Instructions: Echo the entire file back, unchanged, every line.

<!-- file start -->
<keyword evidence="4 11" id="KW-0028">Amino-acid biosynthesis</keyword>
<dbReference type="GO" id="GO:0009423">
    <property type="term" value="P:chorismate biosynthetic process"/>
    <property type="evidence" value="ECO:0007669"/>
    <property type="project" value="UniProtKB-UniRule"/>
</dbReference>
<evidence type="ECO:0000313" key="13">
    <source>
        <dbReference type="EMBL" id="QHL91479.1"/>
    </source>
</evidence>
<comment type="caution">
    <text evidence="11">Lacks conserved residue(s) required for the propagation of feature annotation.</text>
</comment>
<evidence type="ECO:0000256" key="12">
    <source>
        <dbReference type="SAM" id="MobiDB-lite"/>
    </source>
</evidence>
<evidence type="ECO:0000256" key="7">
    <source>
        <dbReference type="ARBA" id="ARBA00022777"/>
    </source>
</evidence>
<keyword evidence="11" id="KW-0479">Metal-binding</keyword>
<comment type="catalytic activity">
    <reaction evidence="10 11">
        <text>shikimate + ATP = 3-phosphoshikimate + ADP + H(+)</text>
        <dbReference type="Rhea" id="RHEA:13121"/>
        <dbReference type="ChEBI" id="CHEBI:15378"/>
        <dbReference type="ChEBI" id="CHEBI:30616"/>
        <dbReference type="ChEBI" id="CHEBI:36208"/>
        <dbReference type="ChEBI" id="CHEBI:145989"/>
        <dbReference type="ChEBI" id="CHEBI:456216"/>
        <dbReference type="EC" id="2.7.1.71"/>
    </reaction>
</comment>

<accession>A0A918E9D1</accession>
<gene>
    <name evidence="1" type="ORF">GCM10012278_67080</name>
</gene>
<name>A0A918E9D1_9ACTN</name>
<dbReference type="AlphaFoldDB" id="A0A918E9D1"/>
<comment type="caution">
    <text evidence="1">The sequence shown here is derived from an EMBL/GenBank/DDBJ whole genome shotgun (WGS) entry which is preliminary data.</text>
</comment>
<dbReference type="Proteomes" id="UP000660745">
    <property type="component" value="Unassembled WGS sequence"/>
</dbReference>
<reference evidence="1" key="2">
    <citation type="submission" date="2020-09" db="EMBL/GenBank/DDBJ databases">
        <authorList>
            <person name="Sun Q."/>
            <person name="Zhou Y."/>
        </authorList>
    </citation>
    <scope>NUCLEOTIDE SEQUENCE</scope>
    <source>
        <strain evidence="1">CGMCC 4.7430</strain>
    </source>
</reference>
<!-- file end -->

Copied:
<keyword evidence="4 11" id="KW-0028">Amino-acid biosynthesis</keyword>
<dbReference type="GO" id="GO:0009423">
    <property type="term" value="P:chorismate biosynthetic process"/>
    <property type="evidence" value="ECO:0007669"/>
    <property type="project" value="UniProtKB-UniRule"/>
</dbReference>
<evidence type="ECO:0000313" key="13">
    <source>
        <dbReference type="EMBL" id="QHL91479.1"/>
    </source>
</evidence>
<comment type="caution">
    <text evidence="11">Lacks conserved residue(s) required for the propagation of feature annotation.</text>
</comment>
<evidence type="ECO:0000256" key="12">
    <source>
        <dbReference type="SAM" id="MobiDB-lite"/>
    </source>
</evidence>
<evidence type="ECO:0000256" key="7">
    <source>
        <dbReference type="ARBA" id="ARBA00022777"/>
    </source>
</evidence>
<keyword evidence="11" id="KW-0479">Metal-binding</keyword>
<comment type="catalytic activity">
    <reaction evidence="10 11">
        <text>shikimate + ATP = 3-phosphoshikimate + ADP + H(+)</text>
        <dbReference type="Rhea" id="RHEA:13121"/>
        <dbReference type="ChEBI" id="CHEBI:15378"/>
        <dbReference type="ChEBI" id="CHEBI:30616"/>
        <dbReference type="ChEBI" id="CHEBI:36208"/>
        <dbReference type="ChEBI" id="CHEBI:145989"/>
        <dbReference type="ChEBI" id="CHEBI:456216"/>
        <dbReference type="EC" id="2.7.1.71"/>
    </reaction>
</comment>

<accession>A0A918E9D1</accession>
<gene>
    <name evidence="1" type="ORF">GCM10012278_67080</name>
</gene>
<name>A0A918E9D1_9ACTN</name>
<dbReference type="AlphaFoldDB" id="A0A918E9D1"/>
<comment type="caution">
    <text evidence="1">The sequence shown here is derived from an EMBL/GenBank/DDBJ whole genome shotgun (WGS) entry which is preliminary data.</text>
</comment>
<dbReference type="Proteomes" id="UP000660745">
    <property type="component" value="Unassembled WGS sequence"/>
</dbReference>
<reference evidence="1" key="2">
    <citation type="submission" date="2020-09" db="EMBL/GenBank/DDBJ databases">
        <authorList>
            <person name="Sun Q."/>
            <person name="Zhou Y."/>
        </authorList>
    </citation>
    <scope>NUCLEOTIDE SEQUENCE</scope>
    <source>
        <strain evidence="1">CGMCC 4.7430</strain>
    </source>
</reference>